Google pointed out the change in Google Maps in a tweet saying that with new 3D Globe Mode, Greenland's projection is no longer the size of Africa
Google has introduced a new update to Google Maps in which the Earth appears as a globe instead of a flat surface when you zoom all the way out on the desktop version. This change allows Google Maps to accurately display the shape of the Earth.
Google pointed out the change in Google Maps in a tweet saying that with new 3D Globe Mode, “Greenland’s projection is no longer the size of Africa."
With 3D Globe Mode on Google Maps desktop, Greenland's projection is no longer the size of Africa.
Until now, Google has used a Mercator projection, which projects the earth on a flat surface. This allows an easier representation of earth in two dimensions, but suffers with inaccurate scaling of areas. This means regions around the equator appear properly scaled but the areas around the poles appear larger than they actually are. As a result Greenland appears larger than Africa, but in reality it is 14 times smaller. In fact, Canada, Alaska, Sweden, Norway and Finland – all look larger than they actually are.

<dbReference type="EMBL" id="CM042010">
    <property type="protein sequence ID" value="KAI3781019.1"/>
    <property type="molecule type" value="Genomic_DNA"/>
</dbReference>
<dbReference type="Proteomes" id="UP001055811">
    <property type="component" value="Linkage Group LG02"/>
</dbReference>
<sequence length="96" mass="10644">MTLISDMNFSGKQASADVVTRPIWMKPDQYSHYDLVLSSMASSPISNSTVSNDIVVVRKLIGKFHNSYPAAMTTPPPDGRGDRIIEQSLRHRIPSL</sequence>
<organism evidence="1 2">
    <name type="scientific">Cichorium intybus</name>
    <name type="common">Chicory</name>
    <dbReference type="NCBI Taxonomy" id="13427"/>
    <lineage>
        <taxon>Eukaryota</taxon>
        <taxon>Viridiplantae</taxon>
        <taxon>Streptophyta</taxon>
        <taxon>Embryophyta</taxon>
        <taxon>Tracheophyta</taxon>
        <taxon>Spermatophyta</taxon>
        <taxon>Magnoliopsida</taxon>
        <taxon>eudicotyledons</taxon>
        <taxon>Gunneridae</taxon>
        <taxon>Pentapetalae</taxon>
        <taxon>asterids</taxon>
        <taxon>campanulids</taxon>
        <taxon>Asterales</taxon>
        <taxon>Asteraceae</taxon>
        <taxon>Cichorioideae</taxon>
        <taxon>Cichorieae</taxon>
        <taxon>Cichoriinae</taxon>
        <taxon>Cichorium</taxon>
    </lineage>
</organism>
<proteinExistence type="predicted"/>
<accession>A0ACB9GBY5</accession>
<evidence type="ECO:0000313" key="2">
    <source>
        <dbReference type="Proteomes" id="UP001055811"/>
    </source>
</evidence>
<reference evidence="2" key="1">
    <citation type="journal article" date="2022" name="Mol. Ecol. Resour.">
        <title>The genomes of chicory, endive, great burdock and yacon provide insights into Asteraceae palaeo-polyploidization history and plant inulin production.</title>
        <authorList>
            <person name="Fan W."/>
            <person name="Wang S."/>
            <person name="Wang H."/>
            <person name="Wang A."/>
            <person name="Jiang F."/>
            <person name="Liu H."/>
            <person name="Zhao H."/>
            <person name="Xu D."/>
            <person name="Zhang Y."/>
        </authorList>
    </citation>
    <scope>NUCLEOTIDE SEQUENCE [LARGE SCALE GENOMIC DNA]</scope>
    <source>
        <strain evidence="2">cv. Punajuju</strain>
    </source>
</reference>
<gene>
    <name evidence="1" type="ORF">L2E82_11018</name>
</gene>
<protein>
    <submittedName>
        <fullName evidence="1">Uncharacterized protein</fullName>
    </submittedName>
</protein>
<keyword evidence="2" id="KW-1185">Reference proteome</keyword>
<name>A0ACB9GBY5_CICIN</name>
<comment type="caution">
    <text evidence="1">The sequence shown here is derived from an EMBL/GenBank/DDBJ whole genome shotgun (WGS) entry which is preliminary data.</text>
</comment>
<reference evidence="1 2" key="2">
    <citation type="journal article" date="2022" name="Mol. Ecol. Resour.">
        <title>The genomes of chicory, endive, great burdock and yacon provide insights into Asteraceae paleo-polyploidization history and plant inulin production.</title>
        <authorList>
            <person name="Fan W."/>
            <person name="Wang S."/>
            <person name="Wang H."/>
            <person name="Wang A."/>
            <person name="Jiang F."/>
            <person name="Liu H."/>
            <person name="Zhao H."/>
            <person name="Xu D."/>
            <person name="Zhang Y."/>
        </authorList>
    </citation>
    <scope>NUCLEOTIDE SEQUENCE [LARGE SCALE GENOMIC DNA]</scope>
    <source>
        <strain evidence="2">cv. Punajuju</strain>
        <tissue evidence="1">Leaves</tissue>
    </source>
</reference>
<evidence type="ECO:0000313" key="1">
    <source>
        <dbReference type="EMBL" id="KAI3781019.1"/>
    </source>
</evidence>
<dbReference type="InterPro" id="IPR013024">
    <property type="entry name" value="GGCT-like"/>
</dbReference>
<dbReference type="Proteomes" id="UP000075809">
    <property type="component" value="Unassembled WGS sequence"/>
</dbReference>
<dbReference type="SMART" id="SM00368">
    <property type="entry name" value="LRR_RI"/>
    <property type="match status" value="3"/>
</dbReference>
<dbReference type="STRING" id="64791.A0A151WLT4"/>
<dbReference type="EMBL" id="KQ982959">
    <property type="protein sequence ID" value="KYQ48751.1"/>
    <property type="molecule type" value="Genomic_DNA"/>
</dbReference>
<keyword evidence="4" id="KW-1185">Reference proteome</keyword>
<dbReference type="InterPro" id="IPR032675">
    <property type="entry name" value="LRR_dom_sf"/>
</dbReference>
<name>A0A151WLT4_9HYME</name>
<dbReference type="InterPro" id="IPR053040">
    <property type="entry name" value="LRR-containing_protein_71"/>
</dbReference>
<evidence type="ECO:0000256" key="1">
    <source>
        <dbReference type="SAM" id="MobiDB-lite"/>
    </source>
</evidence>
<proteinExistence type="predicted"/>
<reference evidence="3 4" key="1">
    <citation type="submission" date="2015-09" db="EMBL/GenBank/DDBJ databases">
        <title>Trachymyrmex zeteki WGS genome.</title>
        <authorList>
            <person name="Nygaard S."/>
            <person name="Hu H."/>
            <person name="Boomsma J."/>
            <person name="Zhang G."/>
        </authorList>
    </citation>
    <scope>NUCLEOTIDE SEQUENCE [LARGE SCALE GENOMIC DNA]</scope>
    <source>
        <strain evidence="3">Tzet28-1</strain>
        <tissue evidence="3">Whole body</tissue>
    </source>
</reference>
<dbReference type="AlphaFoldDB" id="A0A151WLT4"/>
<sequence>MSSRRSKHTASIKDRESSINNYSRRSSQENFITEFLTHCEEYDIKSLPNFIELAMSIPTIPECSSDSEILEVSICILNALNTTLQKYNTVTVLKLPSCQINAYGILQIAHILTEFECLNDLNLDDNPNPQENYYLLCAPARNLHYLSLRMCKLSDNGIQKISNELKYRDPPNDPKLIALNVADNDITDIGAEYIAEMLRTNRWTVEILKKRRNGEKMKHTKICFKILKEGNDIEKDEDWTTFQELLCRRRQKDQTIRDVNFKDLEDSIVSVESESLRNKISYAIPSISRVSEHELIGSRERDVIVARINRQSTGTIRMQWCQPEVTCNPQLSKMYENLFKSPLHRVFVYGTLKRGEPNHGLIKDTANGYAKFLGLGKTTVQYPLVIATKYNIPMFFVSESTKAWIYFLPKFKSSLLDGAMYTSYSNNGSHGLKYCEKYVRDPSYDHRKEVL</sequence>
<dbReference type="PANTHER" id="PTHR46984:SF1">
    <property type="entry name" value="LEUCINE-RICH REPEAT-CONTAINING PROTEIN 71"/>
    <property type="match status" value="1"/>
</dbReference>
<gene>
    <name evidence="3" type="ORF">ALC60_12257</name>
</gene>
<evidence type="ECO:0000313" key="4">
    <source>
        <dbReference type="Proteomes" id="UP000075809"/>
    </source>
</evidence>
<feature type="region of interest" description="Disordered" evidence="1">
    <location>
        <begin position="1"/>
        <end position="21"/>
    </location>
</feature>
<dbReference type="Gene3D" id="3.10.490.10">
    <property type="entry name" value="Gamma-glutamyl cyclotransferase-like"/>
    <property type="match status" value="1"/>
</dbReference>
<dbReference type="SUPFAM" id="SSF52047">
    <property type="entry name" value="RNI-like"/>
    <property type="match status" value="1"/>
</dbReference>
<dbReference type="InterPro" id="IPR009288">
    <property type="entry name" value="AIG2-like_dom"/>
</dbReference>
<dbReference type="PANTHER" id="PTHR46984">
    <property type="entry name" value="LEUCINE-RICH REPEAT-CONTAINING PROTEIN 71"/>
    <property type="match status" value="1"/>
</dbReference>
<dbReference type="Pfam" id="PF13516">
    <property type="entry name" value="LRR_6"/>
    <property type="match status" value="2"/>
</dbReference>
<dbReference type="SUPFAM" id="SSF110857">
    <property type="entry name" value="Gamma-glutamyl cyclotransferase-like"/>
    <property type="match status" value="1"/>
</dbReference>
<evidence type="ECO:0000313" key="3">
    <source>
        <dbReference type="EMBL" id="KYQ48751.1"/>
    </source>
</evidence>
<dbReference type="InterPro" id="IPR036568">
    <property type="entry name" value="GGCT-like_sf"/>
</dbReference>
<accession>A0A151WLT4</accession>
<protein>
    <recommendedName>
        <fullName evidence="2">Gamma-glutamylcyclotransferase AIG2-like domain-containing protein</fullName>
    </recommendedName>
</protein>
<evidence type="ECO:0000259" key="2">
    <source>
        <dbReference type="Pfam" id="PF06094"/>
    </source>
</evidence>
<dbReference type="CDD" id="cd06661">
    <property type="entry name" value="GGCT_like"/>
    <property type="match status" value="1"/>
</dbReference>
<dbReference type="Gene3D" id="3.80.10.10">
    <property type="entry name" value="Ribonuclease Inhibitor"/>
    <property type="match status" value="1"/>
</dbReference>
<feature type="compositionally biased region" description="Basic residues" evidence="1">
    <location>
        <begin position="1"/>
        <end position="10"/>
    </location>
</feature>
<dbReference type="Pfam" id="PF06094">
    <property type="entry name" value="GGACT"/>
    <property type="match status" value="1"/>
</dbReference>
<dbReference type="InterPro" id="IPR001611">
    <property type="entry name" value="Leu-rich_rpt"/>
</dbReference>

A Google employee gave the reason for adapting the Mercator projection on a forum. According to him, the Mercator projection helps preserve angles of roads so that latitudes in high places meet at the angles on the map.
However, Google Earth, another service by Google that renders a 3D representation of the Earth, uses the globe projection.
If you wish to try this feature out, open Google Maps in your desktop browser and scroll all the way out of the map.
This new feature comes after a series of changes introduced by Google in its Google Maps app. Last week, an update added battery percentage status to its location sharing feature.
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